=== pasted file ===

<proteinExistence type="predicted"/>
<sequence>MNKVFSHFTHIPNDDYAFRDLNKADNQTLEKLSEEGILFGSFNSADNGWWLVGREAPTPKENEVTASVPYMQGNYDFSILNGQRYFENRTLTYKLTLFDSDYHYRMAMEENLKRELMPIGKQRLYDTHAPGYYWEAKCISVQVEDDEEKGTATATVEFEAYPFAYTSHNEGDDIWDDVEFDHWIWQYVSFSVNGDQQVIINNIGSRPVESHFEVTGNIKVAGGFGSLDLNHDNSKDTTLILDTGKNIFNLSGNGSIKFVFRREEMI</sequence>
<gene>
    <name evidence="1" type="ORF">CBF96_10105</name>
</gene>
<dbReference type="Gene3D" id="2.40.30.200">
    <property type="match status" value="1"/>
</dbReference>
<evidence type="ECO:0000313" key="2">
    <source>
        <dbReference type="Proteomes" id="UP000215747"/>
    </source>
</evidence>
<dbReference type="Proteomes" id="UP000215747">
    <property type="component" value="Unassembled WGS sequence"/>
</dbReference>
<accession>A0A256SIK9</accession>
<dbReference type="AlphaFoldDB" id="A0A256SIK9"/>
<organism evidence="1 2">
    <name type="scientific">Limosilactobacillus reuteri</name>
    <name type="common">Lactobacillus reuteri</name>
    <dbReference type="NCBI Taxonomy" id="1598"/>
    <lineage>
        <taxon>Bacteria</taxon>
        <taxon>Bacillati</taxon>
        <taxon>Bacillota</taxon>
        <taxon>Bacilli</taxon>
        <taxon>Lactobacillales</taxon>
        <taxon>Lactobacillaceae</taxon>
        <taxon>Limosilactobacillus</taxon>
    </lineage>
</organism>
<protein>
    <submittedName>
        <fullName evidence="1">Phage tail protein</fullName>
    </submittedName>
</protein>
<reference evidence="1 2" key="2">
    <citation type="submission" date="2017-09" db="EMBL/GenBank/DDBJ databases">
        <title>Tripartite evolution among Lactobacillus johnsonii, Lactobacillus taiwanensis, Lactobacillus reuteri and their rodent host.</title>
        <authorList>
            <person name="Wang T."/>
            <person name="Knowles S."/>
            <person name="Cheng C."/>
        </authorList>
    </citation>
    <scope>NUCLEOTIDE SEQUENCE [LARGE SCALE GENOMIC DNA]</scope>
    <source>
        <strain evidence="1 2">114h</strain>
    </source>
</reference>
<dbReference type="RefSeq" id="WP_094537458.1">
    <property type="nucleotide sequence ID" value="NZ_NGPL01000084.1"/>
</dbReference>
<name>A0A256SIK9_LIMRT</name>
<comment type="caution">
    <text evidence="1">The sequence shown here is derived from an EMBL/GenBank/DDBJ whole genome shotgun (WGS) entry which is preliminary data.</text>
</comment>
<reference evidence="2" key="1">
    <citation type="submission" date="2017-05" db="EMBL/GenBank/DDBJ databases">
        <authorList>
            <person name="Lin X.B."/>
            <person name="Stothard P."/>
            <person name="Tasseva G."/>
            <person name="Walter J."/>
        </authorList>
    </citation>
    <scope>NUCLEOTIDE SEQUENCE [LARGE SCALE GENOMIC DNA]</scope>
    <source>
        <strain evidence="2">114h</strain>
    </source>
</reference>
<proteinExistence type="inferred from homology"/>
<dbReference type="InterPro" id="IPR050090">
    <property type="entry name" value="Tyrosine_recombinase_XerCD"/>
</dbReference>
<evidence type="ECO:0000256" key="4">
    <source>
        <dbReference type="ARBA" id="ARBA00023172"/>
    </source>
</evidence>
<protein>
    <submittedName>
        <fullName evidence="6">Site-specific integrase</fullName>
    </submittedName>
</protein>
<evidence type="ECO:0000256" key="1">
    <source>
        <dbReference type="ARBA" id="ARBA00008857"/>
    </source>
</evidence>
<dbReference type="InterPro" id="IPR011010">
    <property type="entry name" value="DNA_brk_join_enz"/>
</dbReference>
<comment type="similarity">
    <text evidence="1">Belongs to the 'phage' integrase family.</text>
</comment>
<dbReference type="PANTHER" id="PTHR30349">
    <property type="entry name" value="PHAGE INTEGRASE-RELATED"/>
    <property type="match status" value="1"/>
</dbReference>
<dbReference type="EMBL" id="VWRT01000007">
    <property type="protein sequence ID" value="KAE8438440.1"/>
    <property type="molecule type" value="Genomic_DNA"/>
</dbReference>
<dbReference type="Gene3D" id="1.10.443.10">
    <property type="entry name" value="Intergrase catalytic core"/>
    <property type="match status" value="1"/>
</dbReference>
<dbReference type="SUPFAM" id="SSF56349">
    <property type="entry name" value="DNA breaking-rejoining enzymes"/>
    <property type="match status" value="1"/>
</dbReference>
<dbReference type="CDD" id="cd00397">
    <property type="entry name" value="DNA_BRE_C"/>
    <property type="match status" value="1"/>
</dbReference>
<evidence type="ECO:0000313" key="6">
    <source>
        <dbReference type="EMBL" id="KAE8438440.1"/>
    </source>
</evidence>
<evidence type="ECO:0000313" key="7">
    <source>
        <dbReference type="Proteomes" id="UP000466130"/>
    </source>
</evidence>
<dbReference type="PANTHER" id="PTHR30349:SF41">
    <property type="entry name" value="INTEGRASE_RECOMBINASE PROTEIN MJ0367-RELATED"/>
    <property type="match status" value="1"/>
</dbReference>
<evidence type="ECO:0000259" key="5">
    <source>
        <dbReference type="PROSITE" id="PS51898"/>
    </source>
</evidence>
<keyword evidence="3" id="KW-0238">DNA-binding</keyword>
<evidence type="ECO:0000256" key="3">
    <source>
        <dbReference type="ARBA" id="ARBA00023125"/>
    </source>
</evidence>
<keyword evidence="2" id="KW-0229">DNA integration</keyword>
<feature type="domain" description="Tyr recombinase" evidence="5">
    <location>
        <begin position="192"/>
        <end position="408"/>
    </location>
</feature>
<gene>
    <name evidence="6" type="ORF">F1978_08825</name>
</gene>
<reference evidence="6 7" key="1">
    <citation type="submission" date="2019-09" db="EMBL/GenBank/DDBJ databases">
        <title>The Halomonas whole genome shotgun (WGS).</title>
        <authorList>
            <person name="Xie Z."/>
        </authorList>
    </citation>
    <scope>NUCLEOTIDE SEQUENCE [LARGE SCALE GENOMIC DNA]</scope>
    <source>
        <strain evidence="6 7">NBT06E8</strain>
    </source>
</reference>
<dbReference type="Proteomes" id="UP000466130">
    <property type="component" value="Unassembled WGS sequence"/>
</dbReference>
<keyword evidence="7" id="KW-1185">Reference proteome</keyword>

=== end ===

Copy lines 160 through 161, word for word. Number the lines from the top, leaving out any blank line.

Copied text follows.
    <scope>NUCLEOTIDE SEQUENCE [LARGE SCALE GENOMIC DNA]</scope>
    <source>